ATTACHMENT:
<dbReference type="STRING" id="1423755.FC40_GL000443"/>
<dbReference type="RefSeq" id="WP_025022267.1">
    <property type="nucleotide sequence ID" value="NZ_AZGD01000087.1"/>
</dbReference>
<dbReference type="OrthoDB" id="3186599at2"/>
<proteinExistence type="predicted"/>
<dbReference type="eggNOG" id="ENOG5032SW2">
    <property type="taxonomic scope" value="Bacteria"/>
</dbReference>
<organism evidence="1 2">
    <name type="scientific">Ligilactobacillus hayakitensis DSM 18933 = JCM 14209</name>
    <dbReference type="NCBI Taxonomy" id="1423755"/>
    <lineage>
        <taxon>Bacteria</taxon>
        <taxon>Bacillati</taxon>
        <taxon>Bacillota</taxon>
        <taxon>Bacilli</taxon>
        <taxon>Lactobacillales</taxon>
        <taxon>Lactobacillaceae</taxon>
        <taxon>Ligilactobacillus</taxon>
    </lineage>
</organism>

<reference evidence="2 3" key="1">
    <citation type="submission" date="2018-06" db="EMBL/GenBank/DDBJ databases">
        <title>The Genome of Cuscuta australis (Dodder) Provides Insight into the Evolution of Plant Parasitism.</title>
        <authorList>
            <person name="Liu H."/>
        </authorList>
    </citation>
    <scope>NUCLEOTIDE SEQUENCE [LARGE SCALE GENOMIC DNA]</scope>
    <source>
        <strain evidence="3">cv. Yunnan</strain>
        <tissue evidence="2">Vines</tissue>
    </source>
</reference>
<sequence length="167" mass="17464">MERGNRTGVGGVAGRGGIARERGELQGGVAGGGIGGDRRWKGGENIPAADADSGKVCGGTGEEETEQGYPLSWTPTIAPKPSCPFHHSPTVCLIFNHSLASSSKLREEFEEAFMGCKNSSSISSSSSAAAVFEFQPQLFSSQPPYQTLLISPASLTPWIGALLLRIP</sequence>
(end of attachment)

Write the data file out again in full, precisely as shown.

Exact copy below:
<dbReference type="STRING" id="1423755.FC40_GL000443"/>
<dbReference type="RefSeq" id="WP_025022267.1">
    <property type="nucleotide sequence ID" value="NZ_AZGD01000087.1"/>
</dbReference>
<dbReference type="OrthoDB" id="3186599at2"/>
<proteinExistence type="predicted"/>
<dbReference type="eggNOG" id="ENOG5032SW2">
    <property type="taxonomic scope" value="Bacteria"/>
</dbReference>
<organism evidence="1 2">
    <name type="scientific">Ligilactobacillus hayakitensis DSM 18933 = JCM 14209</name>
    <dbReference type="NCBI Taxonomy" id="1423755"/>
    <lineage>
        <taxon>Bacteria</taxon>
        <taxon>Bacillati</taxon>
        <taxon>Bacillota</taxon>
        <taxon>Bacilli</taxon>
        <taxon>Lactobacillales</taxon>
        <taxon>Lactobacillaceae</taxon>
        <taxon>Ligilactobacillus</taxon>
    </lineage>
</organism>

<reference evidence="2 3" key="1">
    <citation type="submission" date="2018-06" db="EMBL/GenBank/DDBJ databases">
        <title>The Genome of Cuscuta australis (Dodder) Provides Insight into the Evolution of Plant Parasitism.</title>
        <authorList>
            <person name="Liu H."/>
        </authorList>
    </citation>
    <scope>NUCLEOTIDE SEQUENCE [LARGE SCALE GENOMIC DNA]</scope>
    <source>
        <strain evidence="3">cv. Yunnan</strain>
        <tissue evidence="2">Vines</tissue>
    </source>
</reference>
<sequence length="167" mass="17464">MERGNRTGVGGVAGRGGIARERGELQGGVAGGGIGGDRRWKGGENIPAADADSGKVCGGTGEEETEQGYPLSWTPTIAPKPSCPFHHSPTVCLIFNHSLASSSKLREEFEEAFMGCKNSSSISSSSSAAAVFEFQPQLFSSQPPYQTLLISPASLTPWIGALLLRIP</sequence>